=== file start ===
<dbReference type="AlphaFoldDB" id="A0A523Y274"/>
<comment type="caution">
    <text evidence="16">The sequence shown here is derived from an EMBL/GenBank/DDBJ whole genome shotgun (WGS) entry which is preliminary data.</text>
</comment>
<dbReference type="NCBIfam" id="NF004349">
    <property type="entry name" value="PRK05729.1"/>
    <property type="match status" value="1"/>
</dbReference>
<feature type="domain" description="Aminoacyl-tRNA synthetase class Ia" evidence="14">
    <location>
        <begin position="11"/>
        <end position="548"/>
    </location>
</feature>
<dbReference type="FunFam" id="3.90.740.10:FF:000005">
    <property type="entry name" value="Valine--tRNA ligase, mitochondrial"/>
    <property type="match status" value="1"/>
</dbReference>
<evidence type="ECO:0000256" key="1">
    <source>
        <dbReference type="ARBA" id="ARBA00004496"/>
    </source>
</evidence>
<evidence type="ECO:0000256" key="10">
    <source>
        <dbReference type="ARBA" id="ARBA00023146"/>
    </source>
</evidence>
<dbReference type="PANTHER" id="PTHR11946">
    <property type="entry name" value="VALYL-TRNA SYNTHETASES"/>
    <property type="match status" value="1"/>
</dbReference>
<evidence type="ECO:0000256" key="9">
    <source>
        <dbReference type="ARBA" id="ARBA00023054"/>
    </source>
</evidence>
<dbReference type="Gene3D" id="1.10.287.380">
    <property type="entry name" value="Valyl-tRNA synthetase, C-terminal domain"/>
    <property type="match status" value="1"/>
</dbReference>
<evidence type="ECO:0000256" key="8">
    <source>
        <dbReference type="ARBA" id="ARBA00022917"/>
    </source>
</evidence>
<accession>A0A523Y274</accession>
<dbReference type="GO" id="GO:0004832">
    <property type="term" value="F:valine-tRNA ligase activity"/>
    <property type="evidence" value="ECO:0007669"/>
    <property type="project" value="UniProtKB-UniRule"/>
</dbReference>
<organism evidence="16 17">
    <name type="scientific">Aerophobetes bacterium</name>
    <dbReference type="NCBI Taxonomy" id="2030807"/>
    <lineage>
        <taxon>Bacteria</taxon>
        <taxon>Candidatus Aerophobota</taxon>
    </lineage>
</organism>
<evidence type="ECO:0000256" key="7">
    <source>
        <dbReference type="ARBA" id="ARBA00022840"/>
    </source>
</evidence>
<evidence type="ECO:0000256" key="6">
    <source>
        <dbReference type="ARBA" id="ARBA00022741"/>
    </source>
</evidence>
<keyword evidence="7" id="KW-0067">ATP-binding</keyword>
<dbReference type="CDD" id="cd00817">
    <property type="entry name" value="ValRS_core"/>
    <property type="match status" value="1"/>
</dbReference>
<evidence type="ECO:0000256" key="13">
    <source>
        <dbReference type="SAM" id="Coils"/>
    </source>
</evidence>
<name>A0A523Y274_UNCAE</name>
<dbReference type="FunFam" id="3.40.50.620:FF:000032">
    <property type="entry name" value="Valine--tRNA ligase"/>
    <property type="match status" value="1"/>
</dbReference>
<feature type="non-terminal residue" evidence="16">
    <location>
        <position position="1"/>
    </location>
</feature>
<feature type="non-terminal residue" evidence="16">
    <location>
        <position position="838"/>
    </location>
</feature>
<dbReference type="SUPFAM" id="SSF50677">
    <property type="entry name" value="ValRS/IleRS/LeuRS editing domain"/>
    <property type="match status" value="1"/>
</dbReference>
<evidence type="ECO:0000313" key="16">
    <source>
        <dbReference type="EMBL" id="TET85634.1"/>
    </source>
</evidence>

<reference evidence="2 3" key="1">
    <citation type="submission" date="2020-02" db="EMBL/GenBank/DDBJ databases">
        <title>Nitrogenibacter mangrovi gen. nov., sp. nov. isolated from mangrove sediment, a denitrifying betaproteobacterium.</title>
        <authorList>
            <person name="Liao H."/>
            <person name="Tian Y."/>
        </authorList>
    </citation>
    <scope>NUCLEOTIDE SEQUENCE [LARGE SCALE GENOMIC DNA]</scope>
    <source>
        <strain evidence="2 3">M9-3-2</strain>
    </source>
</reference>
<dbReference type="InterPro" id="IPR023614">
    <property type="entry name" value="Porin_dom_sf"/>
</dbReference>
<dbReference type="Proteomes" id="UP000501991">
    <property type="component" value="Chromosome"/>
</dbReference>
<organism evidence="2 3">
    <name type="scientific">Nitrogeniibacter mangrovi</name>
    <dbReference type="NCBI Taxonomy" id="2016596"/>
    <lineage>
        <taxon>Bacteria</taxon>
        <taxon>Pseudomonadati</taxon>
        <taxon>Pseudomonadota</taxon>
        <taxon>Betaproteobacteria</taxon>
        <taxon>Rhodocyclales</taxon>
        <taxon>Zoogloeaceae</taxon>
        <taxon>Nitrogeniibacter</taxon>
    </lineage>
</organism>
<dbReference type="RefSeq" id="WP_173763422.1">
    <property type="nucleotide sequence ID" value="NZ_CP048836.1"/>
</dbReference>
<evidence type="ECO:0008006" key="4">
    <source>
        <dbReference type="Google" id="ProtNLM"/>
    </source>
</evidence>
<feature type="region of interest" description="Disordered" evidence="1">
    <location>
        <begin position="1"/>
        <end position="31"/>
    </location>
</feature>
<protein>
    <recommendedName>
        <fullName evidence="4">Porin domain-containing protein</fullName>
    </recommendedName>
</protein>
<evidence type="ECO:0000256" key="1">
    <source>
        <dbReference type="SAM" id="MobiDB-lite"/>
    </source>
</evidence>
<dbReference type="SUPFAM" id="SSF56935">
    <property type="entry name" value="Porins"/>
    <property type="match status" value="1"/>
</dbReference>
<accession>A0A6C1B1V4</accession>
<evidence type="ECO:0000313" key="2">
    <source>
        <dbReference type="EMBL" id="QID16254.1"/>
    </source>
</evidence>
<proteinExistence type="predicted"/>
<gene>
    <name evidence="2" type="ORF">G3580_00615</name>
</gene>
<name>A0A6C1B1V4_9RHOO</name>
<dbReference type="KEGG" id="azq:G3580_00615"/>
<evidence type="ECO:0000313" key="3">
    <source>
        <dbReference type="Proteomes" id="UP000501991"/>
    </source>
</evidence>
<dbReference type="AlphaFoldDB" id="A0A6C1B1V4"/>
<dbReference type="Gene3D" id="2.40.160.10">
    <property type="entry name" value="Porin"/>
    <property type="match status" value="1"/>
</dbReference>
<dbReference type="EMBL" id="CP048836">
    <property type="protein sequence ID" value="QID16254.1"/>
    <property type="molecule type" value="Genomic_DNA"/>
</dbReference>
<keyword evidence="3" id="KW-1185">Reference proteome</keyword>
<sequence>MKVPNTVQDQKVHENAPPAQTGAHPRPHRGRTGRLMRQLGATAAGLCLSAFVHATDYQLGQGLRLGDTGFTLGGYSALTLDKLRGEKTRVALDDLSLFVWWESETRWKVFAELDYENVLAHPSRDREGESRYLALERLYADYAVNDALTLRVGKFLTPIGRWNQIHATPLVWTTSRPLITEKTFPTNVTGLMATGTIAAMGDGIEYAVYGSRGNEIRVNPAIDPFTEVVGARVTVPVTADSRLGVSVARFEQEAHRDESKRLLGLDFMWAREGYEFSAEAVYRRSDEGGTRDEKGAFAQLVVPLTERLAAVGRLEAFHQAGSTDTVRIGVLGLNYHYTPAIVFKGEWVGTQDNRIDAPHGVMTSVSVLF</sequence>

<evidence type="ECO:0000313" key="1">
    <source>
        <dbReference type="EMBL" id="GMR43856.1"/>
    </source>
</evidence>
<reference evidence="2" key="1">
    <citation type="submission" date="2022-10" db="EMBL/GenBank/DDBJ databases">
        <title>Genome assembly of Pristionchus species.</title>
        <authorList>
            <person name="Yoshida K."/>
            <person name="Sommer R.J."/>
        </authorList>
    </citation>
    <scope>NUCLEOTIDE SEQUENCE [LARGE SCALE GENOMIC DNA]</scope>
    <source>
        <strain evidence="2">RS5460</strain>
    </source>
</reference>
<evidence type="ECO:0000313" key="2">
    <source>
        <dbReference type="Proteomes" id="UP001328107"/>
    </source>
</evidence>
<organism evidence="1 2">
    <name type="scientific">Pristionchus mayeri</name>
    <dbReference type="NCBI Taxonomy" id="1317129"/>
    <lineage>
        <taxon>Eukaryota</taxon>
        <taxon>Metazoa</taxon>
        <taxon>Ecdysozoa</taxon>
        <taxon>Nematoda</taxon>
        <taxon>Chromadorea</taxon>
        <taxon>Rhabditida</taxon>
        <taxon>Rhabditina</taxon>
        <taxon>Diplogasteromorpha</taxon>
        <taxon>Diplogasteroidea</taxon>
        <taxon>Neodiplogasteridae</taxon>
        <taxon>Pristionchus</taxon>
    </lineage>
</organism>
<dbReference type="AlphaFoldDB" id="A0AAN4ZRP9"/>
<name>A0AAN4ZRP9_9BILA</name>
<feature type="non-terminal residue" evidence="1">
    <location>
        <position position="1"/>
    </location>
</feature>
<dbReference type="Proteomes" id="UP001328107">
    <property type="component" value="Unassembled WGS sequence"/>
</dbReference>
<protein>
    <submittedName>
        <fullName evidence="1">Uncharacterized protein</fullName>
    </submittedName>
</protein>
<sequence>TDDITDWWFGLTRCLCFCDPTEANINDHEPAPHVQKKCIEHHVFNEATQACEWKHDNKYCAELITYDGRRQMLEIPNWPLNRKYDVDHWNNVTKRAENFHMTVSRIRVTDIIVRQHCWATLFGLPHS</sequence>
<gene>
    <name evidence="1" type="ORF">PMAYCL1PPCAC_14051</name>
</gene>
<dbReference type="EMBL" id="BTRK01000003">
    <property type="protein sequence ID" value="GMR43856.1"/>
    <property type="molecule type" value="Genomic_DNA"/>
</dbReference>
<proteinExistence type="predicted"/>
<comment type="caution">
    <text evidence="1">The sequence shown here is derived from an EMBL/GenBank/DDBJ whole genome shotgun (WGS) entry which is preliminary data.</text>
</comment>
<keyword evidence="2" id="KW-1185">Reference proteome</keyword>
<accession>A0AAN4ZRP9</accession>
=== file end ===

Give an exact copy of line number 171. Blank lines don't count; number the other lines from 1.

<proteinExistence type="predicted"/>